Sprint Nextel posted sharply lower profits in its first full quarter as a merged company, saying the cost of combining the wireless powerhouse with the traditional long-distance company kept profits down even while the company added subscribers.
Sprint Nextel said it earned US$197 million, or 7 cents per share, compared with $437 million, or 29 cents per share, a year ago. Revenue was strong, rising 63 percent to $11.3 billion.
The company also disappointed with its forecast for 2006, saying revenue would likely come in at around $41 billion or more, below the $46.8 billion average estimate of analysts.
Sprint Nextel CEO Gary Forsee said the results for the fourth quarter of 2005 are impressive when viewed in context of the massive changes underway at the merged company.
“We exceeded key financial goals that Sprint and Nextel each established at the start of the year and the goals we set for our combined company,” Forsee said. “This is particularly impressive when you consider that we were simultaneously undertaking the integration of two substantial organizations, building a new brand, preparing for the launch of [its new local business service affiliate] Embarq, and forging partnerships with cable companies and others.”
Future growth in wireless will be “partially offset” by declines in long distance and the company will continue to move closer to the eventual $1 billion per year savings it said it would achieve through its merger.
Industry in Transition
Sprint Nextel shares were down about 2.5 percent in midday trading Wednesday to $24.29.
While the results were being scrutinized for signs of market share gains or losses in the wireless space, they mainly reflect a company, and an industry, in transition, telecom analyst Jeff Kagan told the E-Commerce Times.
“Sprint Nextel as a company is going through a lot of changes, along with the rest of the telecom industry,” he said. “The company is in the process of a major transformation away from the slow growing parts of telecom toward the hot products and services. The way we look at and measure the success of Sprint Nextel, and in fact all the telecom firms, is changing.”
Going forward, telecom firms, especially wireless companies, will likely have fewer customers among them, but focus more intensely on driving additional revenue from each customer. He also said that a company like the newly combined Sprint Nextel needs to be watched closely because its wireless business may continue to grow while its wire-line long distance services stagnate or even shrink in size.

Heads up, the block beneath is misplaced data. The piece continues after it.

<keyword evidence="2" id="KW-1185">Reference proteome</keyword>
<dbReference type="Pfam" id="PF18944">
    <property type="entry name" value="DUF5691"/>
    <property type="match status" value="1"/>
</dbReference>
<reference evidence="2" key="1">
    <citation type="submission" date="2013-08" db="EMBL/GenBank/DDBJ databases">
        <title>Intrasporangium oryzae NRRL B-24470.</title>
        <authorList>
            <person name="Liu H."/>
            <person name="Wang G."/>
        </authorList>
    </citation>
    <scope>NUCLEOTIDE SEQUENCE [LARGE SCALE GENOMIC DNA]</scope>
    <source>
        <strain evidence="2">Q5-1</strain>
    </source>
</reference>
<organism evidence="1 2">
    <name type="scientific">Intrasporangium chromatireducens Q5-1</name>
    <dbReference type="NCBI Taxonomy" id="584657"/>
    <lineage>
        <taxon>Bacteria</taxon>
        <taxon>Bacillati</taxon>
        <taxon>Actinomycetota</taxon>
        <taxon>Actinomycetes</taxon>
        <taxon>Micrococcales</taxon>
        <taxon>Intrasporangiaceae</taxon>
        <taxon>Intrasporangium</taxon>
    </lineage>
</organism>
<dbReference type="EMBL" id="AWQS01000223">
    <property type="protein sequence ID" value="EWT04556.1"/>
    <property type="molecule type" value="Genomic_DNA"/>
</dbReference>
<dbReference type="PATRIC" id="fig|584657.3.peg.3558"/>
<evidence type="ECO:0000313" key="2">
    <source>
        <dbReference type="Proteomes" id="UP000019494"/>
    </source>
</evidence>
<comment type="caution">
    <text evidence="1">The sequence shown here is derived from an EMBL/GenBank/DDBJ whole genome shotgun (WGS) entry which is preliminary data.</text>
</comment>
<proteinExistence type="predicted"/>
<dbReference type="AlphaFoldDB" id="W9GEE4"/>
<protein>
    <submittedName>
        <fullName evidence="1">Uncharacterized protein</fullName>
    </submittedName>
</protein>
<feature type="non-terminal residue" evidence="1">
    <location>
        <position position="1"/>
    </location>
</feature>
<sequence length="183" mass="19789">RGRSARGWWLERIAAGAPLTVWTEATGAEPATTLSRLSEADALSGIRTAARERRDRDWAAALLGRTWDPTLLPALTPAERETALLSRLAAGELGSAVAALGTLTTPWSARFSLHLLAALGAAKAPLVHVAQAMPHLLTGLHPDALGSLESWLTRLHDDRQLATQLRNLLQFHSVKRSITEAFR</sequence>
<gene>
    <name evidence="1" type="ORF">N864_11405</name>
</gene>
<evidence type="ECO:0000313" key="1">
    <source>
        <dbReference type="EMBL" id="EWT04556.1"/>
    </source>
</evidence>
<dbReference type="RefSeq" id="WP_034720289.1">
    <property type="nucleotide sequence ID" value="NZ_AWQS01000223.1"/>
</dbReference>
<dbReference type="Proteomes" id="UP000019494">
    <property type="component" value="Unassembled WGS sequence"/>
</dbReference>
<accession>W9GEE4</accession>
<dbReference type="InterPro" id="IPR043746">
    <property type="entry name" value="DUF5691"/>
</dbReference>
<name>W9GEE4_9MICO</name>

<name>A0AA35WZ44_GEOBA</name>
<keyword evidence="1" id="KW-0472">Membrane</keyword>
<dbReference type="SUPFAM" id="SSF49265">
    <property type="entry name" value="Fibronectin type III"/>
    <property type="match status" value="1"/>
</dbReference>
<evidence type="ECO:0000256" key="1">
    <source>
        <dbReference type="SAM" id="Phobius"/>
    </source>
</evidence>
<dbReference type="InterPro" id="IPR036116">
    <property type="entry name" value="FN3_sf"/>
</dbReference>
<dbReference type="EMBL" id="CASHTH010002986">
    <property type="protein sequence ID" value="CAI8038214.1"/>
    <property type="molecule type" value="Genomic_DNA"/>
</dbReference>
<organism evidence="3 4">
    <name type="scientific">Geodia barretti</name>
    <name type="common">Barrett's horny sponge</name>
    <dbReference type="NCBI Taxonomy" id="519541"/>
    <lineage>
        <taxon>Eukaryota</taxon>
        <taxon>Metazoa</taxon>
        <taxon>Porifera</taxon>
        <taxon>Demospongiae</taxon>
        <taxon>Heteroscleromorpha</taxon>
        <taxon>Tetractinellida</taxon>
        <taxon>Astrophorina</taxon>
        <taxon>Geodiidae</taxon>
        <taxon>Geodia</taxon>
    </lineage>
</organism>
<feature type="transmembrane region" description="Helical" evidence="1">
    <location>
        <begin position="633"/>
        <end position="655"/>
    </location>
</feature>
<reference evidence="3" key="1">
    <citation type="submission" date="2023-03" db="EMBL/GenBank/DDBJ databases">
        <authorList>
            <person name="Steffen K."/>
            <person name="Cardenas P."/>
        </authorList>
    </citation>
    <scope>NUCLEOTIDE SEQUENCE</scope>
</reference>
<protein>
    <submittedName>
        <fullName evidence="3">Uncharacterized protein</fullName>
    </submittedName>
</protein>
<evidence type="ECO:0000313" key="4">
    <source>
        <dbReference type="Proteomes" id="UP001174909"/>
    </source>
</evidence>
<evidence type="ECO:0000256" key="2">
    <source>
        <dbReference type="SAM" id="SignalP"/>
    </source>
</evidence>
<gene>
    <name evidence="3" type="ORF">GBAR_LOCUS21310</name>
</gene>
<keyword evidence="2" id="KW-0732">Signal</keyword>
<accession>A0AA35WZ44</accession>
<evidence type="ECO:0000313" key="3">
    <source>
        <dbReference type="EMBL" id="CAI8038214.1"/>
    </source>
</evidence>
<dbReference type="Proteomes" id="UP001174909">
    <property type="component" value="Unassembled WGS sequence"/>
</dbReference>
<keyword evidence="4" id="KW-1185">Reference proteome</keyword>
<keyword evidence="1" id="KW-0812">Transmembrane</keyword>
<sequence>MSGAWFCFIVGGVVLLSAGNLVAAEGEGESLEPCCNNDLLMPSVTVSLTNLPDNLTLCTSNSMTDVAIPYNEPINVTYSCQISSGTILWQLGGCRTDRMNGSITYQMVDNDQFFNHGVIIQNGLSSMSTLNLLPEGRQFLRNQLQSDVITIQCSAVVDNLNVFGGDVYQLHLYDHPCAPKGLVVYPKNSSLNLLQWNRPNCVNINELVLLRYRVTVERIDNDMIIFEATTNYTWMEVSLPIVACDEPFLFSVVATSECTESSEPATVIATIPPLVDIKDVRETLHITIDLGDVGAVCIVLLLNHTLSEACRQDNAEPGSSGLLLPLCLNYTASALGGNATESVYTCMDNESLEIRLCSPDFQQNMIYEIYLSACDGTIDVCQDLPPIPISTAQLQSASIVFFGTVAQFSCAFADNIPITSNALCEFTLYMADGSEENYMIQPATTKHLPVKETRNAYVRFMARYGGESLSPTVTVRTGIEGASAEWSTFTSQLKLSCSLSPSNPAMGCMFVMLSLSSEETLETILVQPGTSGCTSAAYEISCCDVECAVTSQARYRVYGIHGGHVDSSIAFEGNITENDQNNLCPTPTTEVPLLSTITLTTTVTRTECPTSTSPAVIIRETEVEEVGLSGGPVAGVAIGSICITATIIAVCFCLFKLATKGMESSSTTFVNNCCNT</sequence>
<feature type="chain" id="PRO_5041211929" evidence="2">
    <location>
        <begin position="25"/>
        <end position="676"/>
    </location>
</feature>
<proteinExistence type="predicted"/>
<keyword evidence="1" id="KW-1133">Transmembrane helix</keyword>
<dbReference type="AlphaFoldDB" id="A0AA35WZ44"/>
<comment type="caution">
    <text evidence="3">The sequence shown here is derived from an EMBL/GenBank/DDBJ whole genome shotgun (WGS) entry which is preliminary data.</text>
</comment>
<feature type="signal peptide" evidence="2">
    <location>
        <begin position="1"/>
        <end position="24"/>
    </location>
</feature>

“Telecom is in the process of change so we have to look beyond traditional ways to measure it and try to understand what it will look like,” Kagan added. “The changes Sprint Nextel are making look very healthy so far.”
Job Cuts, Spinoff Ahead
Sprint Nextel said it would make strides toward the cost-savings to be had from the merger in 2006 by cutting as many as 2,500 jobs, a reduction of about 4 percent.
Also closely watched will be the company’s spinoff of its local service, to be known as Embarq Corp. The new firm will focus on delivering residential and small business services in smaller cities and towns, packages of DSL Internet service, local and long-distance landline services and through a partnership, the Dish Network satellite service.
The Sprint-Nextel merger was one of several that altered the face of the telecom industry during 2005. Verizon’s $6.8 billion acquisition of MCI is also still in its early days. In the long run, the companies are expected to be able to use their expanded market reach to drive higher per-subscriber revenue each month by offering higher-end services, including wireless services such as downloadable music and video and in-home services delivered over Internet connections.
That long-range outlook hasn’t changed, but investors, many of whom questioned the wisdom of the mergers, may want to see more immediate results.
In a possible nod to those investors and analysts who may be getting antsy to see more impressive results in the early days of the merger, Sprint Nextel said it was evaluating how much of a dividend it would pay after it spins off its local business and said it was weighing a stock buy-back plan.